Abstract

ABSTRACT:

The Leizhou Peninsula in western Guangdong (concurrent with the present-day municipality of Zhanjiang) has at several points in history been an important site of exchange, both licit and illicit in the eyes of central authorities. The French gained control of the area from the weakened Qing government in 1898–1899 and established their "leased territory" of Guangzhouwan. Administered as part of French Indochina, Guangzhouwan became a fiefdom of smugglers, pimps, and pirates, never developing into the rival to Hong Kong that the French hoped it would become. After a brief Japanese occupation, the French returned the leased territory to the government of Chiang Kai-shek (Jiang Jieshi) after World War II, but their colonial presence left a legacy of trafficking, violence, and anti-imperialism that emboldened Communist guerrillas in the area. Once the Communists came into power in 1949, they subjected Zhanjiang and other liminal spaces along the Chinese coast to vigorous anti-smuggling and anti-drug campaigns. But a return to smuggling in the Reform Era (1978–present) suggests that the successful repression of smuggling in the Mao era may have been a temporary exception to the historical rule in this region.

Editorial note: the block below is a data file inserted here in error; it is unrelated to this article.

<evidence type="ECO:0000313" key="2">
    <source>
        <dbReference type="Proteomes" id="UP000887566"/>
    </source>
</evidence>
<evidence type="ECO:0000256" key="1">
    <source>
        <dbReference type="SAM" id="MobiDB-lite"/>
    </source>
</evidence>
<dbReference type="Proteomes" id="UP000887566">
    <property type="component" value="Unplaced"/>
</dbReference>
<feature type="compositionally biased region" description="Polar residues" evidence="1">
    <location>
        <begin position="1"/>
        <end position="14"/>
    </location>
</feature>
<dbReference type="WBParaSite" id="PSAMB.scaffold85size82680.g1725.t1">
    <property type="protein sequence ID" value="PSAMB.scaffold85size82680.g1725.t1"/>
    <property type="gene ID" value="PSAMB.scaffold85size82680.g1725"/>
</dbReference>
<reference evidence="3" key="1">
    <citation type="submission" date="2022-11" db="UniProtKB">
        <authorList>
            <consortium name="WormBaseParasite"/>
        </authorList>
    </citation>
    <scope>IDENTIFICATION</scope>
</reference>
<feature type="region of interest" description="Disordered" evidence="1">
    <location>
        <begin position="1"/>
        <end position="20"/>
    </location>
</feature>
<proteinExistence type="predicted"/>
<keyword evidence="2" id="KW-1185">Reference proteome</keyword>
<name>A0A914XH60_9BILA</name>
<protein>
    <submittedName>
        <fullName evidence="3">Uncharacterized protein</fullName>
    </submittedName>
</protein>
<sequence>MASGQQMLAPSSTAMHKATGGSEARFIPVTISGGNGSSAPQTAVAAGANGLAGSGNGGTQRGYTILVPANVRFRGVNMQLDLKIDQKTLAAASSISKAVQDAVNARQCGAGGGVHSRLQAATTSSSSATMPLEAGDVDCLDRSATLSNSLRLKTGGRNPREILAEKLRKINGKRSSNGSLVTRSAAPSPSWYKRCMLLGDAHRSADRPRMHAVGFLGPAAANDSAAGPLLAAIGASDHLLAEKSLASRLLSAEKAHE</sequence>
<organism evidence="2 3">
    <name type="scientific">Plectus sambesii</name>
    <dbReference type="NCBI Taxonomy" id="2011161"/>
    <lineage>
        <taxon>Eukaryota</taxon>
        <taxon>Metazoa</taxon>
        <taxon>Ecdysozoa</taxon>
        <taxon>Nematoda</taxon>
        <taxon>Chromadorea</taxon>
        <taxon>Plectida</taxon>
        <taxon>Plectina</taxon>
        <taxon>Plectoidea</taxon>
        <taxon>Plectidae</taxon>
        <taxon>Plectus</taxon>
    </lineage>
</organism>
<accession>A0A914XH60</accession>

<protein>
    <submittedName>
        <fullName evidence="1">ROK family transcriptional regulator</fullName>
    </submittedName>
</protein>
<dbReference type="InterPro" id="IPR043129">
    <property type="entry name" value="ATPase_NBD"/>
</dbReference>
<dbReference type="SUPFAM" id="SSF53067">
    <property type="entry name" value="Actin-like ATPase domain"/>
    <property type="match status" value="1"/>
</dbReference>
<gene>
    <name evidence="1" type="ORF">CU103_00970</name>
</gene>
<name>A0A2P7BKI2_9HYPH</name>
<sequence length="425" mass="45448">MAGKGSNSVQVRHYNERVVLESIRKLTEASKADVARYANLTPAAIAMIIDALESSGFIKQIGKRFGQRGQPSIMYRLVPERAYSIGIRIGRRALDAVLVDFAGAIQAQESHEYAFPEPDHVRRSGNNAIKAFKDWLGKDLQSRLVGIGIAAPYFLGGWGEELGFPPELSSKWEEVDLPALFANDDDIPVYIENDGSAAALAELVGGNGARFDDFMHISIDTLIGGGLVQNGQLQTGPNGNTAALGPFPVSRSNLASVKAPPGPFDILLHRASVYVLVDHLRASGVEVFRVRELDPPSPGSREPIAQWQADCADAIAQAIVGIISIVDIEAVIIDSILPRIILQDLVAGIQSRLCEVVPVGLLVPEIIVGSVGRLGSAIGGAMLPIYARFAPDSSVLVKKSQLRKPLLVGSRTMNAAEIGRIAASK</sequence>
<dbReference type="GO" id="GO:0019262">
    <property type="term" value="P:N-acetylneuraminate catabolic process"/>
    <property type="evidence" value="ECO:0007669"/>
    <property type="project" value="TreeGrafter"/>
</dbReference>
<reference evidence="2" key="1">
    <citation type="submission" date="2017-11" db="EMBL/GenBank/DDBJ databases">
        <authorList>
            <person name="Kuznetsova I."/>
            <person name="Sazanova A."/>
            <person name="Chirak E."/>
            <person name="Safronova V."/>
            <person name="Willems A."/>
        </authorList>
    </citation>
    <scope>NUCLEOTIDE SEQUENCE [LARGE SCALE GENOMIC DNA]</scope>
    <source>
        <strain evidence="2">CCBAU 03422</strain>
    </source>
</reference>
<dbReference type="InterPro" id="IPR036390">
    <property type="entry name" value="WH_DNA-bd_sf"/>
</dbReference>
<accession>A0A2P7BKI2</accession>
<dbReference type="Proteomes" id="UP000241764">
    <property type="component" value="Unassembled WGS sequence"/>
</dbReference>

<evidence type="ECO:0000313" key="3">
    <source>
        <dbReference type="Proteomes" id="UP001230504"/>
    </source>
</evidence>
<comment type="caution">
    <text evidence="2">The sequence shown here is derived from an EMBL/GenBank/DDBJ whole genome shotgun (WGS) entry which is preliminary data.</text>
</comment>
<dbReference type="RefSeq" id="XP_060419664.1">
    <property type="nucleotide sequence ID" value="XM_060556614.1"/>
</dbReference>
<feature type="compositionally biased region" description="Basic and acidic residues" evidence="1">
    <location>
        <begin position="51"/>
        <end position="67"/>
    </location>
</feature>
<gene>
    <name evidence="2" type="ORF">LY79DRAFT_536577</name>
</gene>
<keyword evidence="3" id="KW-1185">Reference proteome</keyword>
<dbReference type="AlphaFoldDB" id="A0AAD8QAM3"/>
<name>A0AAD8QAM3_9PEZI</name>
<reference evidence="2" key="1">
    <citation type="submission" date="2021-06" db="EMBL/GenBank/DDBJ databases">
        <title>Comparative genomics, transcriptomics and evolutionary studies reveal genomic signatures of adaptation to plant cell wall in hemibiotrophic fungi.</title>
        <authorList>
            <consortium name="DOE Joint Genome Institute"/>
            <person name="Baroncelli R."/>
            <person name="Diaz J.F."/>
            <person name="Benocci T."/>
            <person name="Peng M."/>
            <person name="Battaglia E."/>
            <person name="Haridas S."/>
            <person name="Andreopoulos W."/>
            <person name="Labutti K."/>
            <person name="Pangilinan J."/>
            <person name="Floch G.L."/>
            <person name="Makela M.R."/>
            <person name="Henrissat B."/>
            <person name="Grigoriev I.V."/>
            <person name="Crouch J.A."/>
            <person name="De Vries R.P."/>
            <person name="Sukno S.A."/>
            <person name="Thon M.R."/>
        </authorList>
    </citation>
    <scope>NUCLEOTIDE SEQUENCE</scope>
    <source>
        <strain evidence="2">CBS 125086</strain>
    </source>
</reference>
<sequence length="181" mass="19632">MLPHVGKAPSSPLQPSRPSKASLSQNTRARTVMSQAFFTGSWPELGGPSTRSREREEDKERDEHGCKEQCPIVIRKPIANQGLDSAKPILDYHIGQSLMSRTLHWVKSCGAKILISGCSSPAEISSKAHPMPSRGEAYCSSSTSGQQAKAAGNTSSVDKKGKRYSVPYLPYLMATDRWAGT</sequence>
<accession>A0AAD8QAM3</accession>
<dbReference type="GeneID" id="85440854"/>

pdf

Additional Information

ISSN
2158-9674
Print ISSN
2158-9666
Pages
pp. 118-152
Launched on MUSE
2018-06-08
Open Access
No
Archive Status
Will Be Archived 2020
Back To Top

This website uses cookies to ensure you get the best experience on our website. Without cookies your experience may not be seamless.